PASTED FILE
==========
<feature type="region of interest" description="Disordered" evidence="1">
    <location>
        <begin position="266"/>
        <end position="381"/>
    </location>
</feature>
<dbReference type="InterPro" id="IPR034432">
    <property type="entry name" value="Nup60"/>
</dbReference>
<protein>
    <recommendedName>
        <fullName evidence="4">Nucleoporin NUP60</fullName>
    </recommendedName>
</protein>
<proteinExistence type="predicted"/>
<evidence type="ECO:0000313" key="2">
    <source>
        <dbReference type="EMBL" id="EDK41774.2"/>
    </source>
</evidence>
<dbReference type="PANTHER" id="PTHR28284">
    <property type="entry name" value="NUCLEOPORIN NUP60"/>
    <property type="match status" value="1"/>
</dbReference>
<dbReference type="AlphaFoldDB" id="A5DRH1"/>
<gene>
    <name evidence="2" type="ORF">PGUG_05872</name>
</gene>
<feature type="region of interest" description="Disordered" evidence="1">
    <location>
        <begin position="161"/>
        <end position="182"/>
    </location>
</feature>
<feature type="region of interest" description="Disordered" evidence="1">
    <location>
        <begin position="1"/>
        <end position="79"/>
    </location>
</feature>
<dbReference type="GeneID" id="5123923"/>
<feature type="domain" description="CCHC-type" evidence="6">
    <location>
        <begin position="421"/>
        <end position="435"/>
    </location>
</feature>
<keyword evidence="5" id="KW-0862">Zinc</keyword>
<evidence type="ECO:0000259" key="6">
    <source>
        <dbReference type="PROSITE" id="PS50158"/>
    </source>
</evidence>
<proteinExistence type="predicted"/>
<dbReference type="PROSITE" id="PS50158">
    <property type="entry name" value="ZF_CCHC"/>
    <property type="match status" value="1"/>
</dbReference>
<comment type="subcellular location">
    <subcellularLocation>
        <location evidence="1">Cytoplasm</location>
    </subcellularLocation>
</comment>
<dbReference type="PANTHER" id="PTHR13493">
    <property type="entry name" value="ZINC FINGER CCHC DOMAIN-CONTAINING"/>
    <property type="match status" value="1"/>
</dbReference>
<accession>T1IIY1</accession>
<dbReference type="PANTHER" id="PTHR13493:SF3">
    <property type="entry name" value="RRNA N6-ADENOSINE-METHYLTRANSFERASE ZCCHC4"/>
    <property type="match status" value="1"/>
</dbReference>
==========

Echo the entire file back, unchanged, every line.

<feature type="region of interest" description="Disordered" evidence="1">
    <location>
        <begin position="266"/>
        <end position="381"/>
    </location>
</feature>
<dbReference type="InterPro" id="IPR034432">
    <property type="entry name" value="Nup60"/>
</dbReference>
<protein>
    <recommendedName>
        <fullName evidence="4">Nucleoporin NUP60</fullName>
    </recommendedName>
</protein>
<proteinExistence type="predicted"/>
<evidence type="ECO:0000313" key="2">
    <source>
        <dbReference type="EMBL" id="EDK41774.2"/>
    </source>
</evidence>
<dbReference type="PANTHER" id="PTHR28284">
    <property type="entry name" value="NUCLEOPORIN NUP60"/>
    <property type="match status" value="1"/>
</dbReference>
<dbReference type="AlphaFoldDB" id="A5DRH1"/>
<gene>
    <name evidence="2" type="ORF">PGUG_05872</name>
</gene>
<feature type="region of interest" description="Disordered" evidence="1">
    <location>
        <begin position="161"/>
        <end position="182"/>
    </location>
</feature>
<feature type="region of interest" description="Disordered" evidence="1">
    <location>
        <begin position="1"/>
        <end position="79"/>
    </location>
</feature>
<dbReference type="GeneID" id="5123923"/>
<feature type="domain" description="CCHC-type" evidence="6">
    <location>
        <begin position="421"/>
        <end position="435"/>
    </location>
</feature>
<keyword evidence="5" id="KW-0862">Zinc</keyword>
<evidence type="ECO:0000259" key="6">
    <source>
        <dbReference type="PROSITE" id="PS50158"/>
    </source>
</evidence>
<proteinExistence type="predicted"/>
<dbReference type="PROSITE" id="PS50158">
    <property type="entry name" value="ZF_CCHC"/>
    <property type="match status" value="1"/>
</dbReference>
<comment type="subcellular location">
    <subcellularLocation>
        <location evidence="1">Cytoplasm</location>
    </subcellularLocation>
</comment>
<dbReference type="PANTHER" id="PTHR13493">
    <property type="entry name" value="ZINC FINGER CCHC DOMAIN-CONTAINING"/>
    <property type="match status" value="1"/>
</dbReference>
<accession>T1IIY1</accession>
<dbReference type="PANTHER" id="PTHR13493:SF3">
    <property type="entry name" value="RRNA N6-ADENOSINE-METHYLTRANSFERASE ZCCHC4"/>
    <property type="match status" value="1"/>
</dbReference>